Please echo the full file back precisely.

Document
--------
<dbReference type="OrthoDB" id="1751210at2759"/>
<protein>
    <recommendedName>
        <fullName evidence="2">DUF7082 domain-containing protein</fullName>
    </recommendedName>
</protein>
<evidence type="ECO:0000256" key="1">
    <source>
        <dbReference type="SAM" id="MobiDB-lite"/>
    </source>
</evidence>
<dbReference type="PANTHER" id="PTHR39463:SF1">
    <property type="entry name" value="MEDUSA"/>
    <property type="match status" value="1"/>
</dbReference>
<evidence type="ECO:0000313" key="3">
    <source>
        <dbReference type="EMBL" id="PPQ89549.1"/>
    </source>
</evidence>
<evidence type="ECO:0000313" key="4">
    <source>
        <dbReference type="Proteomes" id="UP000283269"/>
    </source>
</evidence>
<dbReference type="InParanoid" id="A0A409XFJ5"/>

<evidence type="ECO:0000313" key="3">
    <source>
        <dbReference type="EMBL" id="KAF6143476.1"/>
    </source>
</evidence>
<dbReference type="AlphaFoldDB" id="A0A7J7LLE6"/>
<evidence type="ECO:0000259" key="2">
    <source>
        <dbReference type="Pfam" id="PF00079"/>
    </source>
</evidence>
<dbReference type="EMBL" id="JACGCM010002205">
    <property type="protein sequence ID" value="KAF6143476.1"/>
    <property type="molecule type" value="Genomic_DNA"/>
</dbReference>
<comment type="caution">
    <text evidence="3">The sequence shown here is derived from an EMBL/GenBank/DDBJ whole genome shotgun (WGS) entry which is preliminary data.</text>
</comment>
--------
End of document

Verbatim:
<dbReference type="OrthoDB" id="1751210at2759"/>
<protein>
    <recommendedName>
        <fullName evidence="2">DUF7082 domain-containing protein</fullName>
    </recommendedName>
</protein>
<evidence type="ECO:0000256" key="1">
    <source>
        <dbReference type="SAM" id="MobiDB-lite"/>
    </source>
</evidence>
<dbReference type="PANTHER" id="PTHR39463:SF1">
    <property type="entry name" value="MEDUSA"/>
    <property type="match status" value="1"/>
</dbReference>
<evidence type="ECO:0000313" key="3">
    <source>
        <dbReference type="EMBL" id="PPQ89549.1"/>
    </source>
</evidence>
<evidence type="ECO:0000313" key="4">
    <source>
        <dbReference type="Proteomes" id="UP000283269"/>
    </source>
</evidence>
<dbReference type="InParanoid" id="A0A409XFJ5"/>

<evidence type="ECO:0000313" key="3">
    <source>
        <dbReference type="EMBL" id="KAF6143476.1"/>
    </source>
</evidence>
<dbReference type="AlphaFoldDB" id="A0A7J7LLE6"/>
<evidence type="ECO:0000259" key="2">
    <source>
        <dbReference type="Pfam" id="PF00079"/>
    </source>
</evidence>
<dbReference type="EMBL" id="JACGCM010002205">
    <property type="protein sequence ID" value="KAF6143476.1"/>
    <property type="molecule type" value="Genomic_DNA"/>
</dbReference>
<comment type="caution">
    <text evidence="3">The sequence shown here is derived from an EMBL/GenBank/DDBJ whole genome shotgun (WGS) entry which is preliminary data.</text>
</comment>